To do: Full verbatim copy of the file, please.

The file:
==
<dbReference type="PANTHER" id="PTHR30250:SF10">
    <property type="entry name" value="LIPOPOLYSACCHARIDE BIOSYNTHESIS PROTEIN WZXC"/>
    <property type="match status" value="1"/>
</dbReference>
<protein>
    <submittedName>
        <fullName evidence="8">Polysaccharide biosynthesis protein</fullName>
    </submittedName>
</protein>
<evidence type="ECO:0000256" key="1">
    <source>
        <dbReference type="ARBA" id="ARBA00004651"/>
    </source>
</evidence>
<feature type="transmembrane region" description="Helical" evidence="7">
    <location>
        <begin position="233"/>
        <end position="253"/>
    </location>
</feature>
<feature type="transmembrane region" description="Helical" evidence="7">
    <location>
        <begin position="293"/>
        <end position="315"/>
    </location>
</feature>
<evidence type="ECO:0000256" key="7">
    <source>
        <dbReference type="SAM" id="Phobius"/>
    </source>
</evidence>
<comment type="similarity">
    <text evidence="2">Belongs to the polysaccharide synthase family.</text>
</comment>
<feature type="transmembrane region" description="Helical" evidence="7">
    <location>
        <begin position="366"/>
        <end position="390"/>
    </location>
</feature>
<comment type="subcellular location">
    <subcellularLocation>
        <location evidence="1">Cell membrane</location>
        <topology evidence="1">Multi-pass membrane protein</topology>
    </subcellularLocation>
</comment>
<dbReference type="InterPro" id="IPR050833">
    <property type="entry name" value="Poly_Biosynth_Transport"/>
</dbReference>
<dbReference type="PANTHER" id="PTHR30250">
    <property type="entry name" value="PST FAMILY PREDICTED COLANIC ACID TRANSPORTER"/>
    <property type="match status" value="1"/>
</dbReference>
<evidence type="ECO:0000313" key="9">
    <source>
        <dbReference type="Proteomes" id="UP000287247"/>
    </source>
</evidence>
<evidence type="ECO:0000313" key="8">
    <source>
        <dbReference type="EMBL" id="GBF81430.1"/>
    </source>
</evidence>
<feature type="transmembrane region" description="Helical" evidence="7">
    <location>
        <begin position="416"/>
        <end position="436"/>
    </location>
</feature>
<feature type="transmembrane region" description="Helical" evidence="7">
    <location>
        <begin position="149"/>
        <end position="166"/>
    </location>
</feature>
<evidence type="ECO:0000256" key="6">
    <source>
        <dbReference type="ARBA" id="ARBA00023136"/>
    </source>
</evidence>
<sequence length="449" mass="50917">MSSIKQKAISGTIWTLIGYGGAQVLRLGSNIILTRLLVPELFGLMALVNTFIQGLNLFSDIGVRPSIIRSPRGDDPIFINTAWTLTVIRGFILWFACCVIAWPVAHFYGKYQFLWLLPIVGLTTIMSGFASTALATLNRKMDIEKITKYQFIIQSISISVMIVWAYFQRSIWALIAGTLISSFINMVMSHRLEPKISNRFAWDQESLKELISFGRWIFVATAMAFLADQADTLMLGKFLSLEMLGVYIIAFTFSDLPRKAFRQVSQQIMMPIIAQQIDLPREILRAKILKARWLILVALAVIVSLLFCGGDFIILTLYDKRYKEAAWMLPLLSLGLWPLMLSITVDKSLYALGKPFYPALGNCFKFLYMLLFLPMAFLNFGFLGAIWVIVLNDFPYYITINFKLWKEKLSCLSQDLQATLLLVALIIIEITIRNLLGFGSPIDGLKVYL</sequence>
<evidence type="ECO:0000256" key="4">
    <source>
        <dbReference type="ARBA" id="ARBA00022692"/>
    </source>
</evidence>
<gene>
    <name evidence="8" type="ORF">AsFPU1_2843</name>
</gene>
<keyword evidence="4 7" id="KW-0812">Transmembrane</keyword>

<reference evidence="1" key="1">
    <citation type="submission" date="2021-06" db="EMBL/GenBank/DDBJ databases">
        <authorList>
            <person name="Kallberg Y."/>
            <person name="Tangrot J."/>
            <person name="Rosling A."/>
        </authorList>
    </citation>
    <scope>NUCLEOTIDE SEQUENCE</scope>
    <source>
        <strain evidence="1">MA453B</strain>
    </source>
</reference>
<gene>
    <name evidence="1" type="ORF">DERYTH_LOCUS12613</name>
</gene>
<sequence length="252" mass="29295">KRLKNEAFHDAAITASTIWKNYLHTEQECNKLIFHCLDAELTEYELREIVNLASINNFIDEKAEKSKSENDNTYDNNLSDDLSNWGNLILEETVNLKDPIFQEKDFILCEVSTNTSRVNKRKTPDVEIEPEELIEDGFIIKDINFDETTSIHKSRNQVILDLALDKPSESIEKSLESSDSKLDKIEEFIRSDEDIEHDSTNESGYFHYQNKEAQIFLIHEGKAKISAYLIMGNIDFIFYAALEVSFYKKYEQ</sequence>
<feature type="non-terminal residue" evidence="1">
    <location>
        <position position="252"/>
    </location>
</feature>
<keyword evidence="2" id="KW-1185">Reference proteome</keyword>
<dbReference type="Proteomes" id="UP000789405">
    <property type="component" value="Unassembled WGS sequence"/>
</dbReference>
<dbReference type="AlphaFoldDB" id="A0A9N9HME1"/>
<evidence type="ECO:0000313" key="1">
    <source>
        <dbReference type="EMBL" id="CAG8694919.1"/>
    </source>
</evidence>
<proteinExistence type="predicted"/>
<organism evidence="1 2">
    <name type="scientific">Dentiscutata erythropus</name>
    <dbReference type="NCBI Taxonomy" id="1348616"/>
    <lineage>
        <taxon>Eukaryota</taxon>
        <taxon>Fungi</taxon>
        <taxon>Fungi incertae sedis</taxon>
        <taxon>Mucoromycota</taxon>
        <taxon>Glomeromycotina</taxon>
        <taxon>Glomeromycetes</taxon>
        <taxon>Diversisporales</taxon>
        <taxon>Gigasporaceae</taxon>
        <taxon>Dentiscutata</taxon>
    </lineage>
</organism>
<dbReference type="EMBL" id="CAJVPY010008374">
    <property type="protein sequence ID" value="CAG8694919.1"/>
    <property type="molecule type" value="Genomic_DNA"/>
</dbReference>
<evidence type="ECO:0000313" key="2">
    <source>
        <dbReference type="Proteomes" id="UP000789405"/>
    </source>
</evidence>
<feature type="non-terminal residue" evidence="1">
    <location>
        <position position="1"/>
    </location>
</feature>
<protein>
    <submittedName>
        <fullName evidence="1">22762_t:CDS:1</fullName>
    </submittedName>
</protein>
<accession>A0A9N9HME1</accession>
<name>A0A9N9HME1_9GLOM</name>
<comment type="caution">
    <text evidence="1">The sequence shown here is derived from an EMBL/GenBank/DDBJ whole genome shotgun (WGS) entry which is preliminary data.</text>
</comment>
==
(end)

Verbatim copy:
<dbReference type="PANTHER" id="PTHR30250:SF10">
    <property type="entry name" value="LIPOPOLYSACCHARIDE BIOSYNTHESIS PROTEIN WZXC"/>
    <property type="match status" value="1"/>
</dbReference>
<protein>
    <submittedName>
        <fullName evidence="8">Polysaccharide biosynthesis protein</fullName>
    </submittedName>
</protein>
<evidence type="ECO:0000256" key="1">
    <source>
        <dbReference type="ARBA" id="ARBA00004651"/>
    </source>
</evidence>
<feature type="transmembrane region" description="Helical" evidence="7">
    <location>
        <begin position="233"/>
        <end position="253"/>
    </location>
</feature>
<feature type="transmembrane region" description="Helical" evidence="7">
    <location>
        <begin position="293"/>
        <end position="315"/>
    </location>
</feature>
<evidence type="ECO:0000256" key="7">
    <source>
        <dbReference type="SAM" id="Phobius"/>
    </source>
</evidence>
<comment type="similarity">
    <text evidence="2">Belongs to the polysaccharide synthase family.</text>
</comment>
<feature type="transmembrane region" description="Helical" evidence="7">
    <location>
        <begin position="366"/>
        <end position="390"/>
    </location>
</feature>
<comment type="subcellular location">
    <subcellularLocation>
        <location evidence="1">Cell membrane</location>
        <topology evidence="1">Multi-pass membrane protein</topology>
    </subcellularLocation>
</comment>
<dbReference type="InterPro" id="IPR050833">
    <property type="entry name" value="Poly_Biosynth_Transport"/>
</dbReference>
<dbReference type="PANTHER" id="PTHR30250">
    <property type="entry name" value="PST FAMILY PREDICTED COLANIC ACID TRANSPORTER"/>
    <property type="match status" value="1"/>
</dbReference>
<evidence type="ECO:0000313" key="9">
    <source>
        <dbReference type="Proteomes" id="UP000287247"/>
    </source>
</evidence>
<evidence type="ECO:0000313" key="8">
    <source>
        <dbReference type="EMBL" id="GBF81430.1"/>
    </source>
</evidence>
<feature type="transmembrane region" description="Helical" evidence="7">
    <location>
        <begin position="416"/>
        <end position="436"/>
    </location>
</feature>
<feature type="transmembrane region" description="Helical" evidence="7">
    <location>
        <begin position="149"/>
        <end position="166"/>
    </location>
</feature>
<evidence type="ECO:0000256" key="6">
    <source>
        <dbReference type="ARBA" id="ARBA00023136"/>
    </source>
</evidence>
<sequence length="449" mass="50917">MSSIKQKAISGTIWTLIGYGGAQVLRLGSNIILTRLLVPELFGLMALVNTFIQGLNLFSDIGVRPSIIRSPRGDDPIFINTAWTLTVIRGFILWFACCVIAWPVAHFYGKYQFLWLLPIVGLTTIMSGFASTALATLNRKMDIEKITKYQFIIQSISISVMIVWAYFQRSIWALIAGTLISSFINMVMSHRLEPKISNRFAWDQESLKELISFGRWIFVATAMAFLADQADTLMLGKFLSLEMLGVYIIAFTFSDLPRKAFRQVSQQIMMPIIAQQIDLPREILRAKILKARWLILVALAVIVSLLFCGGDFIILTLYDKRYKEAAWMLPLLSLGLWPLMLSITVDKSLYALGKPFYPALGNCFKFLYMLLFLPMAFLNFGFLGAIWVIVLNDFPYYITINFKLWKEKLSCLSQDLQATLLLVALIIIEITIRNLLGFGSPIDGLKVYL</sequence>
<evidence type="ECO:0000256" key="4">
    <source>
        <dbReference type="ARBA" id="ARBA00022692"/>
    </source>
</evidence>
<gene>
    <name evidence="8" type="ORF">AsFPU1_2843</name>
</gene>
<keyword evidence="4 7" id="KW-0812">Transmembrane</keyword>

<reference evidence="1" key="1">
    <citation type="submission" date="2021-06" db="EMBL/GenBank/DDBJ databases">
        <authorList>
            <person name="Kallberg Y."/>
            <person name="Tangrot J."/>
            <person name="Rosling A."/>
        </authorList>
    </citation>
    <scope>NUCLEOTIDE SEQUENCE</scope>
    <source>
        <strain evidence="1">MA453B</strain>
    </source>
</reference>
<gene>
    <name evidence="1" type="ORF">DERYTH_LOCUS12613</name>
</gene>
<sequence length="252" mass="29295">KRLKNEAFHDAAITASTIWKNYLHTEQECNKLIFHCLDAELTEYELREIVNLASINNFIDEKAEKSKSENDNTYDNNLSDDLSNWGNLILEETVNLKDPIFQEKDFILCEVSTNTSRVNKRKTPDVEIEPEELIEDGFIIKDINFDETTSIHKSRNQVILDLALDKPSESIEKSLESSDSKLDKIEEFIRSDEDIEHDSTNESGYFHYQNKEAQIFLIHEGKAKISAYLIMGNIDFIFYAALEVSFYKKYEQ</sequence>
<feature type="non-terminal residue" evidence="1">
    <location>
        <position position="252"/>
    </location>
</feature>
<keyword evidence="2" id="KW-1185">Reference proteome</keyword>
<dbReference type="Proteomes" id="UP000789405">
    <property type="component" value="Unassembled WGS sequence"/>
</dbReference>
<dbReference type="AlphaFoldDB" id="A0A9N9HME1"/>
<evidence type="ECO:0000313" key="1">
    <source>
        <dbReference type="EMBL" id="CAG8694919.1"/>
    </source>
</evidence>
<proteinExistence type="predicted"/>
<organism evidence="1 2">
    <name type="scientific">Dentiscutata erythropus</name>
    <dbReference type="NCBI Taxonomy" id="1348616"/>
    <lineage>
        <taxon>Eukaryota</taxon>
        <taxon>Fungi</taxon>
        <taxon>Fungi incertae sedis</taxon>
        <taxon>Mucoromycota</taxon>
        <taxon>Glomeromycotina</taxon>
        <taxon>Glomeromycetes</taxon>
        <taxon>Diversisporales</taxon>
        <taxon>Gigasporaceae</taxon>
        <taxon>Dentiscutata</taxon>
    </lineage>
</organism>
<dbReference type="EMBL" id="CAJVPY010008374">
    <property type="protein sequence ID" value="CAG8694919.1"/>
    <property type="molecule type" value="Genomic_DNA"/>
</dbReference>
<evidence type="ECO:0000313" key="2">
    <source>
        <dbReference type="Proteomes" id="UP000789405"/>
    </source>
</evidence>
<feature type="non-terminal residue" evidence="1">
    <location>
        <position position="1"/>
    </location>
</feature>
<protein>
    <submittedName>
        <fullName evidence="1">22762_t:CDS:1</fullName>
    </submittedName>
</protein>
<accession>A0A9N9HME1</accession>
<name>A0A9N9HME1_9GLOM</name>
<comment type="caution">
    <text evidence="1">The sequence shown here is derived from an EMBL/GenBank/DDBJ whole genome shotgun (WGS) entry which is preliminary data.</text>
</comment>